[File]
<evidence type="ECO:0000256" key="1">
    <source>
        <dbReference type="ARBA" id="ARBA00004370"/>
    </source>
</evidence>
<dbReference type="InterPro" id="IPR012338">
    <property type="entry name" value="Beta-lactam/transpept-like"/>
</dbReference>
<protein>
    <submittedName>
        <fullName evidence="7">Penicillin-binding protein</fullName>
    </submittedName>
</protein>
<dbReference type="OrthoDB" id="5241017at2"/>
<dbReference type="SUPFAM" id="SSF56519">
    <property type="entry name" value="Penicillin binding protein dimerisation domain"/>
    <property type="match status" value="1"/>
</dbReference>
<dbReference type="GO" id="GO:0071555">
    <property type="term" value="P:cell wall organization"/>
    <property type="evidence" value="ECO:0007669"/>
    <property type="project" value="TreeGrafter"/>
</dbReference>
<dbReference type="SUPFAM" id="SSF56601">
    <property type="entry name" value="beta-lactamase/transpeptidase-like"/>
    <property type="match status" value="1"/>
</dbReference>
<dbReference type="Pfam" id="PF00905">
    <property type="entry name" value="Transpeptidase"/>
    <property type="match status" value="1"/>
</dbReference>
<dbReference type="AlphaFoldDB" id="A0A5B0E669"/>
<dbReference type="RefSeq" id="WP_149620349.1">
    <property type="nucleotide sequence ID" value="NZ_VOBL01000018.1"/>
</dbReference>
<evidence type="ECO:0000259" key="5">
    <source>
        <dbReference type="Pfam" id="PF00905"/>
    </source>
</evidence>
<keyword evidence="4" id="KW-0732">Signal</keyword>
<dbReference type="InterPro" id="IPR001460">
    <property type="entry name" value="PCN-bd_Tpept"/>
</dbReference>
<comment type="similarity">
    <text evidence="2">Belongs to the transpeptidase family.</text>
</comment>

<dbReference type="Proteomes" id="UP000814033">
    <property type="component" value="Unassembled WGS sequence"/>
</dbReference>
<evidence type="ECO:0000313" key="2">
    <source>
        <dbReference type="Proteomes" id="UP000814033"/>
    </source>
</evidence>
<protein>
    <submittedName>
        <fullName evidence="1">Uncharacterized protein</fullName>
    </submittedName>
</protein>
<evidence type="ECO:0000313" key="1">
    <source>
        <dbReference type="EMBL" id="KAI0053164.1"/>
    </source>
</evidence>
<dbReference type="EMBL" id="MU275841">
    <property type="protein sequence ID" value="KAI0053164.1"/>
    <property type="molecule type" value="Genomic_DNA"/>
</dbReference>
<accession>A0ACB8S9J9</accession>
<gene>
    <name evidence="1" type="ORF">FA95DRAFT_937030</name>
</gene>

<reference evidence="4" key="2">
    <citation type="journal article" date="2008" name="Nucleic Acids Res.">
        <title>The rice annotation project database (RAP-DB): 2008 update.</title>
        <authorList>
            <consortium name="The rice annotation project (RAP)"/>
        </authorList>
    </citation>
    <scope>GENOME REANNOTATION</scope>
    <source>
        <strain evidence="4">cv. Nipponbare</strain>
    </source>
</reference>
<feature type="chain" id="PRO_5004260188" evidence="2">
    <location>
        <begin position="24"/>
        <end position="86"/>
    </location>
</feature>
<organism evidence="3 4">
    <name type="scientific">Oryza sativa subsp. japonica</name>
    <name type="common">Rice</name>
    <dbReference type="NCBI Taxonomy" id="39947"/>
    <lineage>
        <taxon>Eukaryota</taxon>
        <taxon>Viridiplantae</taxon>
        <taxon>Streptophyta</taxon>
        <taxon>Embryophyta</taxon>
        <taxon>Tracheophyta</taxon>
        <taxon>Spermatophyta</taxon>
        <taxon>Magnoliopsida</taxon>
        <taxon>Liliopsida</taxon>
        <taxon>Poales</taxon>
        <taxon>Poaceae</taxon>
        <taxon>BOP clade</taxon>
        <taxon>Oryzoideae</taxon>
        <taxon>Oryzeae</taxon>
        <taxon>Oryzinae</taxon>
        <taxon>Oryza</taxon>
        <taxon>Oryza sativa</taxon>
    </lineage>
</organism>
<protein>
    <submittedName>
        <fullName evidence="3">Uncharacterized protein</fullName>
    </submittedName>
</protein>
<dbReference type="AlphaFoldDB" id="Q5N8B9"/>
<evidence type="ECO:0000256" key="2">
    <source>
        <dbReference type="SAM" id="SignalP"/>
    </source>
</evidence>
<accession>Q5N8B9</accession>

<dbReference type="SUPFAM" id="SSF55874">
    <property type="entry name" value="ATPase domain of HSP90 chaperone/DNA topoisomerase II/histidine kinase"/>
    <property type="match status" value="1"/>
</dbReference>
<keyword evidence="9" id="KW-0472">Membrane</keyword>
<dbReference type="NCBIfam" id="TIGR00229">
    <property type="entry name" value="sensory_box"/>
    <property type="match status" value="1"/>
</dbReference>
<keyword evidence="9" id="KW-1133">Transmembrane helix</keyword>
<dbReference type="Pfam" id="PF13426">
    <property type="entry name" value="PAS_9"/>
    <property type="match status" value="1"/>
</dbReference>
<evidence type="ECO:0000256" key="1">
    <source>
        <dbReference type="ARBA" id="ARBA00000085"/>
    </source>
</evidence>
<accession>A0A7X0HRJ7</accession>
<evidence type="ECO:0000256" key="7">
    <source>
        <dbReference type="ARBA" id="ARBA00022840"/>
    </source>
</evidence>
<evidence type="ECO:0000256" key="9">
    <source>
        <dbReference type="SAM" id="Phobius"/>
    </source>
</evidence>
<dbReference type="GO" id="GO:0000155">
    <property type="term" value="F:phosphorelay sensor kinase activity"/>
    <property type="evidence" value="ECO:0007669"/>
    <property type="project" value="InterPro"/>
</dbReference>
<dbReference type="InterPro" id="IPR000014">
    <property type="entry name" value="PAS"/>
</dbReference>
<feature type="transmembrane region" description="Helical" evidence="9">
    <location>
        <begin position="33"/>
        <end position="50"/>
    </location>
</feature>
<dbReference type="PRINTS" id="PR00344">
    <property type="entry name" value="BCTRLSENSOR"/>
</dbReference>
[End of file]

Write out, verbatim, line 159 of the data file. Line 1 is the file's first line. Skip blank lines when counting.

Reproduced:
    <property type="evidence" value="ECO:0007669"/>